Figure 4.

An optimized hierarchy for all three populations correlated with protection against HIV. The color of the nodes shows the significance of the correlation with the clinical outcome (P-value of the logrank test for the Cox proportional hazards model) and the width of each edge (arrow) shows the amount of change in this variable between the respective nodes. The positive and negative correlation of each immunophenotype with outcome can be seen from the arrow type leading to the node; however as all correlations are negative in this hierarchy, only one arrow type is shown. [Color figure can be viewed in the online issue which is available at wileyonlinelibrary.com]


Sequential analysis of the markers involved in manual or automated identification of cell populations is fundamental to our understanding of the characteristics of the cell population. In sequential gating, the order in which the gates have been applied does not affect the final results. However, ordering the gates by their relative importance has two use-cases: (1) identifying a cell population of interest, using the smallest possible panel of markers; (2) summarizing a long list of closely related (and perhaps overlapping) immunophenotypes by identifying their most important common parent populations. However, increasing the number of markers quickly renders this approach unfeasible (e.g., Supporting Information Fig. S5 for only six markers).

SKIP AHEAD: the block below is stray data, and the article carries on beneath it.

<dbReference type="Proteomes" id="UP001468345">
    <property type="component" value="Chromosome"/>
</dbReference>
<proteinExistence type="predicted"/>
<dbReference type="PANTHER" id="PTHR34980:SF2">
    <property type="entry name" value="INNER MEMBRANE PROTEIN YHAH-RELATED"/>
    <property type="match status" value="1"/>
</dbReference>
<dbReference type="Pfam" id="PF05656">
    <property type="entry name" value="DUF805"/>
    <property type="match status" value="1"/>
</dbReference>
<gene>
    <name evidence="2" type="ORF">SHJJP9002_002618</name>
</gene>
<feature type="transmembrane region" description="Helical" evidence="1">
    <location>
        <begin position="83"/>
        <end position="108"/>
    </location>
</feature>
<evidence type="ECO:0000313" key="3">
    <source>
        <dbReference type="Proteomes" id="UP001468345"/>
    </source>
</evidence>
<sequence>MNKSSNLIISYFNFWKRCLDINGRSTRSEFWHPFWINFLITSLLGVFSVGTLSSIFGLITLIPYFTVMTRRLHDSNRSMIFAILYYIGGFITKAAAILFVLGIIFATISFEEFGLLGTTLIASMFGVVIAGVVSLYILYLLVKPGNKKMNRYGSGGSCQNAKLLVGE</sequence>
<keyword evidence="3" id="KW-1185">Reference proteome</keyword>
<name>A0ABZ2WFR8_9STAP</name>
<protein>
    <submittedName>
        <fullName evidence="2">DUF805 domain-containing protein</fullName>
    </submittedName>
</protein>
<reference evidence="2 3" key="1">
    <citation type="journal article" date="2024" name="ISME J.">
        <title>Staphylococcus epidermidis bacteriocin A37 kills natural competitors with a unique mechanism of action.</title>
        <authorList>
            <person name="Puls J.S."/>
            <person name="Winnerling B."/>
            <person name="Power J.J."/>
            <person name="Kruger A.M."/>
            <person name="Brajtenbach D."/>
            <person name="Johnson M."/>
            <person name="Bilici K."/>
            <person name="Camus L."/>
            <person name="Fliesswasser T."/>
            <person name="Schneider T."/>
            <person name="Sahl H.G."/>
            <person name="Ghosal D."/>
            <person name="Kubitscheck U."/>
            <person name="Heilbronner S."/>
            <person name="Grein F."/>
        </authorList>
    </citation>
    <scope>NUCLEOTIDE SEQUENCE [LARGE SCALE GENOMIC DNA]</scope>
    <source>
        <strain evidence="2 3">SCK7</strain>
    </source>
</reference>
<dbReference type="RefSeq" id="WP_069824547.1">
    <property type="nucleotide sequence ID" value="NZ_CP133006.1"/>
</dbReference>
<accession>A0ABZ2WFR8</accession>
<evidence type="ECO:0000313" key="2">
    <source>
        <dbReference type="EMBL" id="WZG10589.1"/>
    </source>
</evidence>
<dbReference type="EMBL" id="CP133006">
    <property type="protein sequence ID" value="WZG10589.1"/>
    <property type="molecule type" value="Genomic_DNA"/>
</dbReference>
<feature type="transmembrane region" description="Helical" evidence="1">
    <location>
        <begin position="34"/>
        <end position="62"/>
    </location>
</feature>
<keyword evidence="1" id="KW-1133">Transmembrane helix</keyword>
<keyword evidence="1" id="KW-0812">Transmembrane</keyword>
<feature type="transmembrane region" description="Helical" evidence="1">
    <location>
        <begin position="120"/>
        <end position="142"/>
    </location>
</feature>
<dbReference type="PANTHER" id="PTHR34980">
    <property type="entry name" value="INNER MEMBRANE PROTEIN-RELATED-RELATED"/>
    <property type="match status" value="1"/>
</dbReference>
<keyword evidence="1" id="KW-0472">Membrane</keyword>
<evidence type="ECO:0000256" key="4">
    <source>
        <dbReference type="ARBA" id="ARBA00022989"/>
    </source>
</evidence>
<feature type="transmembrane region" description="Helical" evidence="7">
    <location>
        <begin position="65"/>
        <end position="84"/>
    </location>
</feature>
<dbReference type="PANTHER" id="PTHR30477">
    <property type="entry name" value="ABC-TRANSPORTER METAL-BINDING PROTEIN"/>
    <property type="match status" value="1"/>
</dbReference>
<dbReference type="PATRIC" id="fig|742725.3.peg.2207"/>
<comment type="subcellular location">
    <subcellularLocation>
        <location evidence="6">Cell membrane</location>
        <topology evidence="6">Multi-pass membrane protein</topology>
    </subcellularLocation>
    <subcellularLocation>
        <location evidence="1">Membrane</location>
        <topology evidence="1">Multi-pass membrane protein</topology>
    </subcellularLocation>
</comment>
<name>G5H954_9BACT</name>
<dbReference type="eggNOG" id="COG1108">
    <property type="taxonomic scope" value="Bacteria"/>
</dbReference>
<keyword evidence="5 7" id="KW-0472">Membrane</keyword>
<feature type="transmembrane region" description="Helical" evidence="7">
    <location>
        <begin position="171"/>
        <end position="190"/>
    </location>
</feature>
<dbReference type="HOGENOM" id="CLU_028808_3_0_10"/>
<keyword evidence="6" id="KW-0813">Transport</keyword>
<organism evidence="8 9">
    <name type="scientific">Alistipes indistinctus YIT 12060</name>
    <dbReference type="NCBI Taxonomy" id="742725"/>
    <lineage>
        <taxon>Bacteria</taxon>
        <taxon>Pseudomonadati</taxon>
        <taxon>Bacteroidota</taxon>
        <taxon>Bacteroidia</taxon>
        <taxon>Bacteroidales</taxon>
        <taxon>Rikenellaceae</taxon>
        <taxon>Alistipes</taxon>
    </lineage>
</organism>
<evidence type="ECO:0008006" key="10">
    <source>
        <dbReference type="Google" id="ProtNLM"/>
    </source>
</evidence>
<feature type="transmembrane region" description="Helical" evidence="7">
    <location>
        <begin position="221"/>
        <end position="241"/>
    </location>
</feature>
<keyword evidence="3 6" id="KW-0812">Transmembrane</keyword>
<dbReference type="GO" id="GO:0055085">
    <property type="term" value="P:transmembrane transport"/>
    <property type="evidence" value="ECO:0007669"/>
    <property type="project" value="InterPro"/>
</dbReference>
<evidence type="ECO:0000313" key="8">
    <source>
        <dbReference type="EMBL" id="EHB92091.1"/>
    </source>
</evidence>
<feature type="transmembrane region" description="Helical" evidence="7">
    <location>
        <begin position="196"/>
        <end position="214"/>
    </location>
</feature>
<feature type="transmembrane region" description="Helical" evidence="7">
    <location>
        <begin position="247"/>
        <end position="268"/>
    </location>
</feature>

To address this challenge, we developed RchyOptimyx, a computational tool that automatically characterizes the complex findings of high-dimensional exploratory FCM studies. RchyOptimyx sorts all parent populations of an immunophenotype of interest into hierarchies, and selects those hierarchies that are better able to maintain the characteristics of the immunophenotype of interest (e.g., correlation with a clinical outcome). This reveals the best order in which markers can be excluded from an immunophenotype. RchyOptimyx uses dynamic programming and efficient tools from graph theory to make the problem tractable using the computing resources readily available in most laboratories.